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Next Practices in Business Service Management



The Case for Agile Business Service Management
by Israel Gat


Agile Business Service Management (Agile BSM) is the fusion of modern software development methods with the prevailing preference to run IT from the perspective of the business customer.

Instead of dividing the “world” to development on the one hand and operations on the other hand, Agile business service management unifies the two to manage them as part of one continuum that improves the delivery and usage of the application to the targeted business end-user. By so doing, it crosses the metaphorical chasm between the R&D lab and the customer door (or laptop, or iPhone, or…).

The Agile BSM concept originated with my own work circa 2006-2007 on Agile Based-Market-of-One at BMC Software [Highsmith, 2009]. Having attained productivity and time-to-market levels well beyond industry averages [Mah 2008], I coupled ultra fast development with rPath virtual appliance technology to demonstrate how powerful the combination could be: it made the market-of-one vision of the early Internet period a feasible reality. Shafer and Nasrat [Agile 2009 presentation] extended the concept and coined the term Agile Infrastructure – the combination of development with deployment and operations under the Agile Manifesto principles. When all three – development, deployment and operations – evolve in parallel from a business services perspective, we get Agile BSM. We achieve more than “just” spectacular operational excellence. We are actually rewarded by new business designs that would have been considered a fantasy just a few years ago.

Agile business service management is holistic. Software is not considered “done” at the end of development and test. Rather, it is “done” only when delivered and satisfactorily functioning within the business service management context. Two remarkable things take place when a company operates under this mindset:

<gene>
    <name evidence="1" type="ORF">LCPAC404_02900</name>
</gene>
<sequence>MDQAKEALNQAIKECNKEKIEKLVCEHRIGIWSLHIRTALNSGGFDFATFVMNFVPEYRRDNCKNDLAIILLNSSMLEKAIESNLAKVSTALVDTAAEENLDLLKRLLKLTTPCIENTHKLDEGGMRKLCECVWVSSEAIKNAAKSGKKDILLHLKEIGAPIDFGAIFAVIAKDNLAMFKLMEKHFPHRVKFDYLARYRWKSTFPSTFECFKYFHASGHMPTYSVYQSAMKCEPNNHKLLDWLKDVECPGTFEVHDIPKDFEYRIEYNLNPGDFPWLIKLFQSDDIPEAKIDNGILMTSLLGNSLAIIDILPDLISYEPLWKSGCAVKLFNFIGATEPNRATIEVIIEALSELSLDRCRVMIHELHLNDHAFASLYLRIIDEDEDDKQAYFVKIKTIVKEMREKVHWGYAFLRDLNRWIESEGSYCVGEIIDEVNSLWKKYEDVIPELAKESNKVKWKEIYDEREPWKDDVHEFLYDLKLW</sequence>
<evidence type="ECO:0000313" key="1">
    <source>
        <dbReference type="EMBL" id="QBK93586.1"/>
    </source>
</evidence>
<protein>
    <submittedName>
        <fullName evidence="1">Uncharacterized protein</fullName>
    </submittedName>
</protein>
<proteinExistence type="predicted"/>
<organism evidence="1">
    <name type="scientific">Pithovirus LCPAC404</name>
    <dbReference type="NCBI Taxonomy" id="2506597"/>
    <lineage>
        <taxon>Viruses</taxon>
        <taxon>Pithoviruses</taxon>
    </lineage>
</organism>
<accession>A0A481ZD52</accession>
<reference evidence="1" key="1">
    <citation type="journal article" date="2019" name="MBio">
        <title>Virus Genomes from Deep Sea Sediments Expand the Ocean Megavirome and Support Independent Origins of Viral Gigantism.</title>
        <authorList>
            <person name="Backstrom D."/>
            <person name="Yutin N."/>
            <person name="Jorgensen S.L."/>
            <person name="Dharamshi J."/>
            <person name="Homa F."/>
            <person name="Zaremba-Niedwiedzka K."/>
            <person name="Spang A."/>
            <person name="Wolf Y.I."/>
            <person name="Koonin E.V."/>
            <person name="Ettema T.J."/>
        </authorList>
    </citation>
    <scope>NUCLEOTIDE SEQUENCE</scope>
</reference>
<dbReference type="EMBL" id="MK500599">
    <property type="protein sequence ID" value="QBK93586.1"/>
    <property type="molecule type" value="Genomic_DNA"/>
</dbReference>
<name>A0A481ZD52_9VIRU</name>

1. Agile principles and practices are extended to incorporate members of IT Operations as integral participants in the software development process.
  2. Agile feedback loops are based on real customer experience with the quickly deployed code, not on speculative feedback by proxy owners.

In other words, the wall between Development and Ops is eliminated in a manner similar to the way the wall between Development and Test had been torn down by Agile practitioners. Software evolves in an organic manner through its life-cycle: Development understands the infrastructure; Operations understands the application. Both are managed under a unified paradigm that keeps Development, Test and Ops in sync with business service management objectives and with customer feedback.

During turbulent times such as the past year, Agile business service management enables the business to become more competitive by speeding up the pace of delivery of new functionality and accommodating changes in business requirements as part of standard operating procedures. Like a computer chess program that extends clever tactics into the strategic realm [The New Yorker 2005], it compensates for the lack of prolonged periods of techno-economic stability through business Agility, substituting speed, flexibility and momentum for traditional long range planning. It is particularly noteworthy that Agile business service management applies equally well to companies pursuing adaptive strategies as to those betting on shaping strategies [Hagel et al 2008].

These days we are starting to witness the emergence of an ecosystem for Agile business service management. For example, ReductiveLabs’ Puppet treats infrastructure as code. By so doing, the rich semantics and powerful tools of Source Code Management become available to IT Operations, enabling the harmonious organization of complex IT management projects on a large scale. This novel way of orchestrating IT projects is so powerful that it is likely to lead to significant revisions to ITIL concepts, constructs and policies. Such revisions have the potential to transform our understanding of business service management and the way we go about governing both software development and IT operations.

Forthcoming posts on this website will address a broad spectrum of topics about Agile business service management and its significance in an era in which “ technology gets integrated into everyday human activities” [Moor 2008].

For example:

  • How is agile BSM implemented and delivered? …measured?
  • What are the benefits of agile BSM to the business objectives of development? …ops? …test?
  • Who carriers responsibility for agile BSM delivery and implementation?
  • Who benefits from agile BSM delivery & implementation?
  • How are these benefits applied?
  • When is Agile BSM expected to be understood and accepted by the business entities?
  • Where is agile BSM likely to be wholeheartedly implemented first?
  • What is the impact of Agile BSM on ISV’s (as distinct from IT “shops”)?

There's lots more to come on this topic, obviously. Stay tuned!

































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